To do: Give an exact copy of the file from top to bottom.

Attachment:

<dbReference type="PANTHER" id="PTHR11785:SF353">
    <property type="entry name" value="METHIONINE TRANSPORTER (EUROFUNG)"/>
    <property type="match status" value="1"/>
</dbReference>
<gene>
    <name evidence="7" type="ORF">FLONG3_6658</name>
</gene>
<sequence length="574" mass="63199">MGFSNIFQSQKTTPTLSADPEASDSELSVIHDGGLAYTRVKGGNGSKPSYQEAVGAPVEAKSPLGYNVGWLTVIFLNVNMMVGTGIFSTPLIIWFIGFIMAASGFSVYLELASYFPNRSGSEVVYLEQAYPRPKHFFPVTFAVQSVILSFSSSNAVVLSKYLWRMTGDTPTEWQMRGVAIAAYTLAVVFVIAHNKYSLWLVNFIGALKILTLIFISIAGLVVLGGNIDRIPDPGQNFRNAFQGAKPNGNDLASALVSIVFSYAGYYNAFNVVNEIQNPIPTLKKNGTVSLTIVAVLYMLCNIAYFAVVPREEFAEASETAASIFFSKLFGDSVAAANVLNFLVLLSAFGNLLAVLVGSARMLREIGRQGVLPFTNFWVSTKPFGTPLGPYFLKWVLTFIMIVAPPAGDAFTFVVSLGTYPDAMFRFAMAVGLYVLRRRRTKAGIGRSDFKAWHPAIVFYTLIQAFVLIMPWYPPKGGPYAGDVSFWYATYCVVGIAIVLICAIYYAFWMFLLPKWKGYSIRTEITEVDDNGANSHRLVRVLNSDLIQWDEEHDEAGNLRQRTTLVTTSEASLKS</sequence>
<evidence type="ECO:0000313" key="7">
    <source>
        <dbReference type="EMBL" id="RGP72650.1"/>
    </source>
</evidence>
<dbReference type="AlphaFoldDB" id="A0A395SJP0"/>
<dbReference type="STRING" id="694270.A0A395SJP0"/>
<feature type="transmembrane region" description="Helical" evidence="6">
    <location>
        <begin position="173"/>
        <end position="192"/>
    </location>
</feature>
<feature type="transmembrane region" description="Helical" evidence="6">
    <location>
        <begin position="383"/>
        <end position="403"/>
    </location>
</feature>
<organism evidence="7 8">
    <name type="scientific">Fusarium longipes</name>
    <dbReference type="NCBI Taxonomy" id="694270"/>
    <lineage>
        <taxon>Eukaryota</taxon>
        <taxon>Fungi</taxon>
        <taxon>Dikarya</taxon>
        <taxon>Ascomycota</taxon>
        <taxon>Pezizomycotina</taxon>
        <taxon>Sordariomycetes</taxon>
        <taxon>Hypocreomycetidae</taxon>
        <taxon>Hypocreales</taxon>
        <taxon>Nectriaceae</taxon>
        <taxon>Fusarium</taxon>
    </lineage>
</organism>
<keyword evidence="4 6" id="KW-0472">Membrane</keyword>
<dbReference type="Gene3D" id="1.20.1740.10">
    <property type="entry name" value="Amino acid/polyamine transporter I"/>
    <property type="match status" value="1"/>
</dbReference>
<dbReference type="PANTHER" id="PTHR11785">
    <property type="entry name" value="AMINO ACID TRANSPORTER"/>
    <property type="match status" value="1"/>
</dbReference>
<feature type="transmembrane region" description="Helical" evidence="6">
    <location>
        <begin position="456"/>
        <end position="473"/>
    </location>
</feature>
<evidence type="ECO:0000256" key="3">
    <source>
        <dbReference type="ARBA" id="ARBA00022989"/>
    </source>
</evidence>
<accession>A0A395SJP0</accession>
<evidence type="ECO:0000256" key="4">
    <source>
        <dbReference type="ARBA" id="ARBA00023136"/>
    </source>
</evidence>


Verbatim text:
<dbReference type="PANTHER" id="PTHR11785:SF353">
    <property type="entry name" value="METHIONINE TRANSPORTER (EUROFUNG)"/>
    <property type="match status" value="1"/>
</dbReference>
<gene>
    <name evidence="7" type="ORF">FLONG3_6658</name>
</gene>
<sequence length="574" mass="63199">MGFSNIFQSQKTTPTLSADPEASDSELSVIHDGGLAYTRVKGGNGSKPSYQEAVGAPVEAKSPLGYNVGWLTVIFLNVNMMVGTGIFSTPLIIWFIGFIMAASGFSVYLELASYFPNRSGSEVVYLEQAYPRPKHFFPVTFAVQSVILSFSSSNAVVLSKYLWRMTGDTPTEWQMRGVAIAAYTLAVVFVIAHNKYSLWLVNFIGALKILTLIFISIAGLVVLGGNIDRIPDPGQNFRNAFQGAKPNGNDLASALVSIVFSYAGYYNAFNVVNEIQNPIPTLKKNGTVSLTIVAVLYMLCNIAYFAVVPREEFAEASETAASIFFSKLFGDSVAAANVLNFLVLLSAFGNLLAVLVGSARMLREIGRQGVLPFTNFWVSTKPFGTPLGPYFLKWVLTFIMIVAPPAGDAFTFVVSLGTYPDAMFRFAMAVGLYVLRRRRTKAGIGRSDFKAWHPAIVFYTLIQAFVLIMPWYPPKGGPYAGDVSFWYATYCVVGIAIVLICAIYYAFWMFLLPKWKGYSIRTEITEVDDNGANSHRLVRVLNSDLIQWDEEHDEAGNLRQRTTLVTTSEASLKS</sequence>
<evidence type="ECO:0000313" key="7">
    <source>
        <dbReference type="EMBL" id="RGP72650.1"/>
    </source>
</evidence>
<dbReference type="AlphaFoldDB" id="A0A395SJP0"/>
<dbReference type="STRING" id="694270.A0A395SJP0"/>
<feature type="transmembrane region" description="Helical" evidence="6">
    <location>
        <begin position="173"/>
        <end position="192"/>
    </location>
</feature>
<feature type="transmembrane region" description="Helical" evidence="6">
    <location>
        <begin position="383"/>
        <end position="403"/>
    </location>
</feature>
<organism evidence="7 8">
    <name type="scientific">Fusarium longipes</name>
    <dbReference type="NCBI Taxonomy" id="694270"/>
    <lineage>
        <taxon>Eukaryota</taxon>
        <taxon>Fungi</taxon>
        <taxon>Dikarya</taxon>
        <taxon>Ascomycota</taxon>
        <taxon>Pezizomycotina</taxon>
        <taxon>Sordariomycetes</taxon>
        <taxon>Hypocreomycetidae</taxon>
        <taxon>Hypocreales</taxon>
        <taxon>Nectriaceae</taxon>
        <taxon>Fusarium</taxon>
    </lineage>
</organism>
<keyword evidence="4 6" id="KW-0472">Membrane</keyword>
<dbReference type="Gene3D" id="1.20.1740.10">
    <property type="entry name" value="Amino acid/polyamine transporter I"/>
    <property type="match status" value="1"/>
</dbReference>
<dbReference type="PANTHER" id="PTHR11785">
    <property type="entry name" value="AMINO ACID TRANSPORTER"/>
    <property type="match status" value="1"/>
</dbReference>
<feature type="transmembrane region" description="Helical" evidence="6">
    <location>
        <begin position="456"/>
        <end position="473"/>
    </location>
</feature>
<evidence type="ECO:0000256" key="3">
    <source>
        <dbReference type="ARBA" id="ARBA00022989"/>
    </source>
</evidence>
<accession>A0A395SJP0</accession>
<evidence type="ECO:0000256" key="4">
    <source>
        <dbReference type="ARBA" id="ARBA00023136"/>
    </source>
</evidence>